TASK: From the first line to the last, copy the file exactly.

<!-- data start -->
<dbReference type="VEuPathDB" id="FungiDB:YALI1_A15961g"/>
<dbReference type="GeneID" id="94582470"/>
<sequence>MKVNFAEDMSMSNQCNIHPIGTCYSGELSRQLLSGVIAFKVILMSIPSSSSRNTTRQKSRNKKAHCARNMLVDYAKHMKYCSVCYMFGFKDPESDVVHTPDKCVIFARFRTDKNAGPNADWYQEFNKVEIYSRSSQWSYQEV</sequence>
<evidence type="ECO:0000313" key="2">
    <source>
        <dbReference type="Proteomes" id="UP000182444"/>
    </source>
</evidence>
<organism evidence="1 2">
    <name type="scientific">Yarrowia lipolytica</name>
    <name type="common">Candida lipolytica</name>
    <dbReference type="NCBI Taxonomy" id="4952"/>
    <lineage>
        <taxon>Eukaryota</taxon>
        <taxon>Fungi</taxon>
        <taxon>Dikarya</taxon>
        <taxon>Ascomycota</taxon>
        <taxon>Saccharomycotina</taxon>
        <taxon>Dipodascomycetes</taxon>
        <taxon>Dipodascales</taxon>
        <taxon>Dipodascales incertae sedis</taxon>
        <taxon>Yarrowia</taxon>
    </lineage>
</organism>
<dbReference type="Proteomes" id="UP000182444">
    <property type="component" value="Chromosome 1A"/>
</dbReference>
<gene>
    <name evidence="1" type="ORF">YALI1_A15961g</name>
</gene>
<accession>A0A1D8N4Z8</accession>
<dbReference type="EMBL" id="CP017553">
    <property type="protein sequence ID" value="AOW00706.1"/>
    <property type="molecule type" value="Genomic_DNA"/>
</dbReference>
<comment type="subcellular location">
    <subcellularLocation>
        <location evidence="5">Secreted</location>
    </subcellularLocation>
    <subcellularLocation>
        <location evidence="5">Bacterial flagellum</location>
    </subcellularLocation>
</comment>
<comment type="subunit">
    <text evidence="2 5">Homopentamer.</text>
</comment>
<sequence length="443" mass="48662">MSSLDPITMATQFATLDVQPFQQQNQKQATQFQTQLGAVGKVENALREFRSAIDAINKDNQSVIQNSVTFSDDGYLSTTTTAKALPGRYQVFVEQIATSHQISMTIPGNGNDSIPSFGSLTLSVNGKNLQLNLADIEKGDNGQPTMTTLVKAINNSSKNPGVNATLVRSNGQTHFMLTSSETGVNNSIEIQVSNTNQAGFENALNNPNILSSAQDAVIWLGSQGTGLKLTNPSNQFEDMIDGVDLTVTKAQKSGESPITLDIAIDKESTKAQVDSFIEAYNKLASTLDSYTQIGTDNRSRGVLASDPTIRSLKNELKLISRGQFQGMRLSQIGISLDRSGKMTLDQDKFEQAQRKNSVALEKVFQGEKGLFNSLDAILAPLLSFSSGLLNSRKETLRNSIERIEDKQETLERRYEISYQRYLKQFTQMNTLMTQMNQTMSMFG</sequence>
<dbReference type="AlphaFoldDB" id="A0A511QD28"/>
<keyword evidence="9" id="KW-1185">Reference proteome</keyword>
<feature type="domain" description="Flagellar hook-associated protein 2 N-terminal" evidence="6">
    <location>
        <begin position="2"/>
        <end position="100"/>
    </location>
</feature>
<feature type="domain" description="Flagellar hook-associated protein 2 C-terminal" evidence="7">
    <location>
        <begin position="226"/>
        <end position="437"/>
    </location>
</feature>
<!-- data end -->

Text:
<dbReference type="VEuPathDB" id="FungiDB:YALI1_A15961g"/>
<dbReference type="GeneID" id="94582470"/>
<sequence>MKVNFAEDMSMSNQCNIHPIGTCYSGELSRQLLSGVIAFKVILMSIPSSSSRNTTRQKSRNKKAHCARNMLVDYAKHMKYCSVCYMFGFKDPESDVVHTPDKCVIFARFRTDKNAGPNADWYQEFNKVEIYSRSSQWSYQEV</sequence>
<evidence type="ECO:0000313" key="2">
    <source>
        <dbReference type="Proteomes" id="UP000182444"/>
    </source>
</evidence>
<organism evidence="1 2">
    <name type="scientific">Yarrowia lipolytica</name>
    <name type="common">Candida lipolytica</name>
    <dbReference type="NCBI Taxonomy" id="4952"/>
    <lineage>
        <taxon>Eukaryota</taxon>
        <taxon>Fungi</taxon>
        <taxon>Dikarya</taxon>
        <taxon>Ascomycota</taxon>
        <taxon>Saccharomycotina</taxon>
        <taxon>Dipodascomycetes</taxon>
        <taxon>Dipodascales</taxon>
        <taxon>Dipodascales incertae sedis</taxon>
        <taxon>Yarrowia</taxon>
    </lineage>
</organism>
<dbReference type="Proteomes" id="UP000182444">
    <property type="component" value="Chromosome 1A"/>
</dbReference>
<gene>
    <name evidence="1" type="ORF">YALI1_A15961g</name>
</gene>
<accession>A0A1D8N4Z8</accession>
<dbReference type="EMBL" id="CP017553">
    <property type="protein sequence ID" value="AOW00706.1"/>
    <property type="molecule type" value="Genomic_DNA"/>
</dbReference>
<comment type="subcellular location">
    <subcellularLocation>
        <location evidence="5">Secreted</location>
    </subcellularLocation>
    <subcellularLocation>
        <location evidence="5">Bacterial flagellum</location>
    </subcellularLocation>
</comment>
<comment type="subunit">
    <text evidence="2 5">Homopentamer.</text>
</comment>
<sequence length="443" mass="48662">MSSLDPITMATQFATLDVQPFQQQNQKQATQFQTQLGAVGKVENALREFRSAIDAINKDNQSVIQNSVTFSDDGYLSTTTTAKALPGRYQVFVEQIATSHQISMTIPGNGNDSIPSFGSLTLSVNGKNLQLNLADIEKGDNGQPTMTTLVKAINNSSKNPGVNATLVRSNGQTHFMLTSSETGVNNSIEIQVSNTNQAGFENALNNPNILSSAQDAVIWLGSQGTGLKLTNPSNQFEDMIDGVDLTVTKAQKSGESPITLDIAIDKESTKAQVDSFIEAYNKLASTLDSYTQIGTDNRSRGVLASDPTIRSLKNELKLISRGQFQGMRLSQIGISLDRSGKMTLDQDKFEQAQRKNSVALEKVFQGEKGLFNSLDAILAPLLSFSSGLLNSRKETLRNSIERIEDKQETLERRYEISYQRYLKQFTQMNTLMTQMNQTMSMFG</sequence>
<dbReference type="AlphaFoldDB" id="A0A511QD28"/>
<keyword evidence="9" id="KW-1185">Reference proteome</keyword>
<feature type="domain" description="Flagellar hook-associated protein 2 N-terminal" evidence="6">
    <location>
        <begin position="2"/>
        <end position="100"/>
    </location>
</feature>
<feature type="domain" description="Flagellar hook-associated protein 2 C-terminal" evidence="7">
    <location>
        <begin position="226"/>
        <end position="437"/>
    </location>
</feature>